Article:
Hall of Famer Dick Williams passes away
|07.07.11 at 5:40 pm ET|
Dick Williams – the man who managed the “Impossible Dream” Red Sox of 1967 – died Thursday at his Las Vegas-area home of a brain aneurysm. He was 82.
Williams also led the Oakland A’s to two of their three 1970s World Series titles and led the 1984 Padres to their first-ever National League pennant.
In 21 years of managing, Williams compliled a record of 1571-1451 and earned a place in Cooperstown by making a career of turning losers into winners. He took a ninth-place Red Sox team in 1966 and led them to 92 wins, 20 more than the previous season. The Red Sox came within one win of capturing the ’67 World Series, losing 4-3 to St. Louis.
He was the legendary manager of the A’s, leading them to World Series victories over the Reds and Mets. He was also at the helm of the Angels, Expos and Mariners, where he was fired 56 games into the 1988 season.
Williams was inducted into the baseball hall of fame by the Veterans Committee in Dec. 2007 and elected to wear a A’s cap, despite his numerous run-ins with former Oakland owner Charlie Finley, who hired him before the 1971 season, the first of five straight AL West titles.
The Red Sox issued the following press release on Thursday, hours after Williams died of a ruptured aneurysm:
The Boston Red Sox mourn the loss of Hall of Fame manager Dick Williams, who passed away earlier today at the age of 82 at a hospital near his home in Henderson, NV, due to a ruptured aortic aneurysm. The club extends its deepest sympathies to Dick’s wife, Norma, and his extended family, as well as the countless many he influenced and inspired throughout the baseball community.
The Red Sox held a moment of silence in the memory of Dick Williams prior to tonight’s game at Fenway Park.
“Dick Williams inherited a Red Sox team that had finished with a losing record in eight consecutive seasons and immediately set a new tone and course,” Red Sox Principal Owner John Henry said. “Dick was an outstanding leader who demanded excellence and accountability from all his players, leading the Impossible Dream Red Sox to the 1967 AL Pennant that forever changed baseball in New England.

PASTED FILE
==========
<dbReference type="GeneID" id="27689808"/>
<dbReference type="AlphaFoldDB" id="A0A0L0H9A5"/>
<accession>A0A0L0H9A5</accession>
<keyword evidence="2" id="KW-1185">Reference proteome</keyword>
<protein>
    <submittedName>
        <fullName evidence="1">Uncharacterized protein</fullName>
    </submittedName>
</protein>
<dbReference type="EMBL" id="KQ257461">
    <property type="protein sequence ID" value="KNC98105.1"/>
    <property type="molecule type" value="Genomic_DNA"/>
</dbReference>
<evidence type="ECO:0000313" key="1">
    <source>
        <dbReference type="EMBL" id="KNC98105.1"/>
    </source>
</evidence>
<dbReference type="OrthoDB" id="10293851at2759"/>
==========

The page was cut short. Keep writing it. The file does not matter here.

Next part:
“I had the fortune of working with Dick when he managed the West Palm Beach Tropics, a team in the Senior Professional Baseball Association that I owned. Dick’s spirit, passion and acumen were still evident and he helped make the Tropics the winningest team in the league. We will dearly miss Dick Williams.”
“Dick Williams left a stamp across the game of baseball, but he will always be remembered as the man who led the 1967 Red Sox,” said Red Sox Chairman Tom Werner. “As a college freshman at Harvard University, I fell in love with the Impossible Dream team that Dick piloted. His players adopted the same fearless, take-no-prisoners mentality that Dick brought to the field each day, making us all proud to be Red Sox fans. We are forever indebted to Dick for his leadership of the 1967 team and his contributions to the phenomenon we know as Red Sox Nation.”
Red Sox Manager Terry Francona said, “I played under Dick with the Expos and, even at a young age, I was impressed by his knowledge of the game. He was always thinking two innings ahead and was never caught off-guard.”
Legendary Red Sox left-fielder and fellow Hall of Famer Carl Yastrzemski shared his thoughts on the passing of his former manager: “One of the best managers I ever played for, Dick was very instrumental in accomplishing the Impossible Dream.”
Former Red Sox infielder and Jimmy Fund Chairman Mike Andrews also remembered Williams.
“Dick was more responsible for me getting to the Major Leagues than anyone. I played for him at Triple-A Toronto and we came to the Red Sox together. He could get the best out of me. He was a tough manager but a very good one. I am so happy he was alive when we was inducted into the Hall of Fame. Definitely one of the most knowledgeable baseball people I’ve ever known, in 1967 he did it his way and was the reason we jelled as a team. He literally ‘drove the machine’ and we responded.”
“He was a tough guy, but a smart guy,” former Red Sox outfielder/first baseman and current Chicago White Sox broadcaster Ken “Hawk” Harrelson noted. “He wasn’t a good manager, he was a great manager. He had great instincts on and off the baseball field, and you always knew where you stood. He was so instrumental in us winning that 1967 Pennant.”
Williams’ 13-year Major League career as a utility player concluded with two seasons in Boston from 1963-64. He spent the next two seasons as manager of the Red Sox Triple-A affiliate in Toronto before taking the helm in Boston for three campaigns from 1967-69. In his Big League managerial debut, Williams led the Red Sox to the Impossible Dream American League Championship, guiding the club to a 92-70 record following the team’s ninth-place finish in 1966.
Williams totaled a 260-217 record (.545) in his three seasons as Boston’s skipper and managed 3,023 Major League games overall, including stints with Oakland (1971-73), California (1974-76), Montreal (1977-81), San Diego (1982-85) and Seattle (1986-88). He managed three different teams to the pennant, including the 1967 Red Sox, back-to-back World Championships with the Athletics in 1972 and 1973, and the National League Champion Padres in 1984. He was elected to the Baseball Hall of Fame by the Veterans Committee in 2008.
Williams is survived by his wife, three children and five grandchildren.
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